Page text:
The reasons behind the crisis

The author recounts how there were several reasons behind the crisis of the casino. Among them, for instance, there was the huge maintenance cost due to the numerous personnel: 490 employees, plus 100 civil servants. Despite several cost-cutting plans being implemented over the years, mainly involving salary reductions among workers, the efforts to contain losses were not enough to prevent the closure. A role was played by some unfortunate investment decisions by managers, and also a heavy impact was generated by the entry of other players in the market, such as the beginning of online games and Virtual lottery slot (VLT) machines. These started becoming much more common across Italy, being installed in cafes, making gambling far more widespread and technological. Why did they not try to adapt?, asks the author during his investigation. The reason, it is explained, is that casinos would not be able to keep up with the exponential growth of these technological novelties and their related revenues, which could reach 12 billion euros a year in marketing expenses alone. They were figures which casinos could not compete with.

What is more, over the years a fundamental cultural, societal change started taking place: the habit of gambling began to shift from an upper class, wealthy exclusive to a game the poorer members of society would play, trying to find some kind of economic redemption in a society (and a country) where social mobility has been drastically cut over the years, preventing people from accessing any real possibility to change their social status. In 2019 online and VLT gambling collected 110 billion euros a year; casinos were only left with crumbles.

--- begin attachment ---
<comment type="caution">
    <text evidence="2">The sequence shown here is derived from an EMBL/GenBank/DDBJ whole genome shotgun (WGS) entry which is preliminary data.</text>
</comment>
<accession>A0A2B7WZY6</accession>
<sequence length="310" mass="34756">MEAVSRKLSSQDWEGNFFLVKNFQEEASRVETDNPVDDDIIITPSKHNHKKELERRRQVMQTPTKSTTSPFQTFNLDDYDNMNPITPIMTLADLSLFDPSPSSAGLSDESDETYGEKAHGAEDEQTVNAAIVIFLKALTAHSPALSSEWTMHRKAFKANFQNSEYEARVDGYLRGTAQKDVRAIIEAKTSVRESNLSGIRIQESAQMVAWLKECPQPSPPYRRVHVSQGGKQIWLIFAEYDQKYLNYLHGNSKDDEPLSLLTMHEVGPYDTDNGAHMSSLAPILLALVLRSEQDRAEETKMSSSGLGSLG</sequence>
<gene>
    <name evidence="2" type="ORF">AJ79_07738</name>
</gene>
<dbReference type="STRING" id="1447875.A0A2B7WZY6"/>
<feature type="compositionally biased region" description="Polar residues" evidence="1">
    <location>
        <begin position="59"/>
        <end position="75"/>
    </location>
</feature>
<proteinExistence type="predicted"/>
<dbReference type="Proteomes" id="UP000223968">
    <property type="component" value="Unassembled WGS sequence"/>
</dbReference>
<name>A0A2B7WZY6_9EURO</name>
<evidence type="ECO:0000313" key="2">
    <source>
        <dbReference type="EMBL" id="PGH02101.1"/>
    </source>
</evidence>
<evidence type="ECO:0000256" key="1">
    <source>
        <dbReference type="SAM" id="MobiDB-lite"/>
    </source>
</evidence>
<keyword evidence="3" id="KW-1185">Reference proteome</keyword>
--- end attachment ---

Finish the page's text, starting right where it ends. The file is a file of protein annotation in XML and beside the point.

The reopening

The reopening of the Campione casino took place in June 2021, almost 3 years after the shutdown, in January 2018, when the Como general court had sentenced its insolvency. When the shutdown had happened, leaving 600 people unemployed, protests had exploded in front of the city hall. But in the spring of 2019, the Italian Court of Appeal overturned the decision, sentencing the closure as illegitimate. The new decision was then confirmed by the Supreme Court in June 2021. Despite the economic problems, bankruptcy was seen as the least advisable option to see creditors repaid. Hence, the casino was reopened, though in a much more contained form. This way, 174 people were able to work again.

In 2019, three Italian casinos (Sanremo, Saint Vincent, Venice) produced less than €200,000 million ($202,000 million). With the beginning of the pandemic, the situation for gaming houses has worsened. The reopening of the casinò di Campione does not appear to be going to change the market, but supposedly it would help the town in the long run. From January 26th, 2022, therefore, the casino is open again. The CEO Marco Ambrosini explains that its future is one of entertainment, more than compulsive gambling. Recent reports talk about 700 players per day, increasing over the weekends.